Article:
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Mass. May Yet Allow Temporary Senator Mass. May Yet Allow Temporary Senator

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Mass. May Yet Allow Temporary Senator

UPDATED, 3:33 P.M.--Massachusetts lawmakers will move forward next month on the late Democratic Sen. Edward Kennedy's recent request to change the state's political succession law. Lawmakers will consider whether to allow Democratic Gov. Deval Patrick to appoint a temporary successor to fill Kennedy's vacant seat prior to a special election that is likely to be held about five months from now.

Prior to his death, Kennedy last week sent a letter to Patrick, state Senate President Therese Murray and House Speaker Robert DeLeo urging them to pass legislation to amend the law.


Kennedy, who has been absent from the Senate for much of the last 15 months since being diagnosed with brain cancer, foresaw his impending death as a hindrance to Senate Democrats who will likely need all 60 of their votes to pass a healthcare package later this year or early next year.

Patrick today told WBUR-FM in Boston that he supports changing the law and will urge state legislators to pass it.

"I believe that the senator's request to permit the governor to appoint someone to serve for that five months until a special election was entirely reasonable," Patrick said. "I think particularly now, when you think about the momentous change legislation that is pending in the Congress today, Massachusetts needs two voices."


According to a senior Statehouse aide familiar with recent discussions, DeLeo also supports changing the law, while Murray has not taken a position on the issue.

The next step in the process is a hearing, tentatively scheduled for Sept. 17, in the Election Laws Committee on a state House bill that would allow the change.

The aide said support for the bill is unclear, at best, right now because of partisan battles. "The governor's approval rating is really low, so he can't help us, and a lot of people are worried about it," he said. "It depends on how the vacuum down there [in Washington] affects us up here."

In particular, Massachusetts legislators are concerned with the level of constituent work Kennedy's staff can do without him in charge. Sources said moving a bill would be easier if Kennedy were alive, but that if Kennedy's office is too restricted on what it can do for constituents, that could cause support to shift more in favor of an interim replacement.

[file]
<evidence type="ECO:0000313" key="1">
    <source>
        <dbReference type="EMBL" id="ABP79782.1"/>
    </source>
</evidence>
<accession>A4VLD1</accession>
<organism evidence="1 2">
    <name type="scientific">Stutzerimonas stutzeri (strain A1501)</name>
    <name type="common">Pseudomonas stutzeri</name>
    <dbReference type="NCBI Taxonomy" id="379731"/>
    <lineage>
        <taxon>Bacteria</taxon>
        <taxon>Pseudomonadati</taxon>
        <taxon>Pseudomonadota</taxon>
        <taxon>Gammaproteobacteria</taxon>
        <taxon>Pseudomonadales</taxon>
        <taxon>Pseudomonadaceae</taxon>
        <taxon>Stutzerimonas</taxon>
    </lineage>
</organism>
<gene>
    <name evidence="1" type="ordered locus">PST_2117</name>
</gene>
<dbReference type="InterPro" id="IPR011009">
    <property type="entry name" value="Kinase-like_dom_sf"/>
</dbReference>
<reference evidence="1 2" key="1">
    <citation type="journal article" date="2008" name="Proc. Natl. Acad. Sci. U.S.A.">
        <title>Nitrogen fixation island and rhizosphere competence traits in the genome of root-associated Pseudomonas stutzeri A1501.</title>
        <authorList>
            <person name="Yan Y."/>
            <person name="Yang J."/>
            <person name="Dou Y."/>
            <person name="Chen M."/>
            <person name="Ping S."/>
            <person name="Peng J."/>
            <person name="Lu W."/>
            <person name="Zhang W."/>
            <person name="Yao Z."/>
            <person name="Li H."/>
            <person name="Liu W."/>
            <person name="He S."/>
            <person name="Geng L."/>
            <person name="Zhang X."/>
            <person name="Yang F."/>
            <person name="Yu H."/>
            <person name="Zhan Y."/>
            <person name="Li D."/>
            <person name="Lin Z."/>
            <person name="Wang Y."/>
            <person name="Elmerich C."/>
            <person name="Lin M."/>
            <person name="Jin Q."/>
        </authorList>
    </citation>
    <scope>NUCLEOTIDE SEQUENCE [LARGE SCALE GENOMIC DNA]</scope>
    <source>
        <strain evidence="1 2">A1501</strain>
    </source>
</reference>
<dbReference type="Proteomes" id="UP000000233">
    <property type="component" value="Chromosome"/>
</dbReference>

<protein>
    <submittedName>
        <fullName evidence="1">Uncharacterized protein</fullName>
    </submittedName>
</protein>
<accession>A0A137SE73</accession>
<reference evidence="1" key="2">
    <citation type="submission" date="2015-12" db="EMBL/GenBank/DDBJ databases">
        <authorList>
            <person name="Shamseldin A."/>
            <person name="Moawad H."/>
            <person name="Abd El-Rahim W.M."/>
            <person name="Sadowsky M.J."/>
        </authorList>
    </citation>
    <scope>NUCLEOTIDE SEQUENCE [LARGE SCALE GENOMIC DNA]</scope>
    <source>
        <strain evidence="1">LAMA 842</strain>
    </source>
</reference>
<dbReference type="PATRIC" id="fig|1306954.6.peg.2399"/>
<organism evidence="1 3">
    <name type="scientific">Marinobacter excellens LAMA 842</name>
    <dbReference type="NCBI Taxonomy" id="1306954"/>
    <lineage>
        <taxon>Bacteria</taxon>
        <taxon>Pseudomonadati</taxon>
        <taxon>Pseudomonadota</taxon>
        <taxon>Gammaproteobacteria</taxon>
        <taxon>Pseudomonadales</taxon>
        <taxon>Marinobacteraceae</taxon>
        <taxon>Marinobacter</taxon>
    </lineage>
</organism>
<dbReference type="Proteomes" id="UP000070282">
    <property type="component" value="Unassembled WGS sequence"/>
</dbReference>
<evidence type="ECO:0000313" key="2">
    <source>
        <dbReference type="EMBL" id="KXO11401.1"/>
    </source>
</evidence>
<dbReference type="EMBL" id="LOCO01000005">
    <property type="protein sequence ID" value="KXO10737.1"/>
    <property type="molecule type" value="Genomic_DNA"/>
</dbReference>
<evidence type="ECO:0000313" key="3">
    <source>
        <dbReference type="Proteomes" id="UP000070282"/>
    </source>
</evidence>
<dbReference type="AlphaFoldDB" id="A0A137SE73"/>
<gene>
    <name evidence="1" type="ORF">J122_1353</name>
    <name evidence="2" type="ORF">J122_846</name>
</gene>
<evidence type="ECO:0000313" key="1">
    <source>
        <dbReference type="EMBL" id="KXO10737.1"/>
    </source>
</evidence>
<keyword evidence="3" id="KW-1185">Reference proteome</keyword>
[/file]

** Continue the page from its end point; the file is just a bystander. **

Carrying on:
According to a representative for the Secretary of the Senate, "all duties that the staff perform pertain to the closing of [Kennedy's] office." The secretary takes control of the office and during the next 60 days will work with the staff to close it. In terms of constituent work, all Kennedy's staff will be able to do is either work with constituents to determine no further action is needed and close their cases or transfer their cases to other members of the delegation, according to the representative.

For his part, Kennedy had urged Patrick, if laws were changed, to appoint someone who would not seek the seat in the special election. Patrick must schedule that special election sometime within the next 145 to 160 days. A primary must be set six weeks before the special.

Reps. Michael Capuano and Steven Lynch have both signaled interest in the seat, and Attorney General Martha Coakley is a potential candidate as well. Former Rep. Martin Meehan, now president of the University of Massachusetts-Lowell, might consider the race and has nearly $5 million in his campaign fund.

Former Rep. Joseph Kennedy, the senator's nephew, still has $1.7 million in his campaign fund and if he chose to run, that would likely convince other candidates to stay out.

Kennedy's widow, Vicki, also might be considered a candidate, although sources said she is not planning to run and would not have the family's backing if she did.

House Financial Services Chairman Barney Frank would not run and it is unclear if Rep. Edward Markey, a senior member of the House Energy and Commerce Committee and chairman of the House Global Warming Committee, would give up his post and House seniority, observers said.

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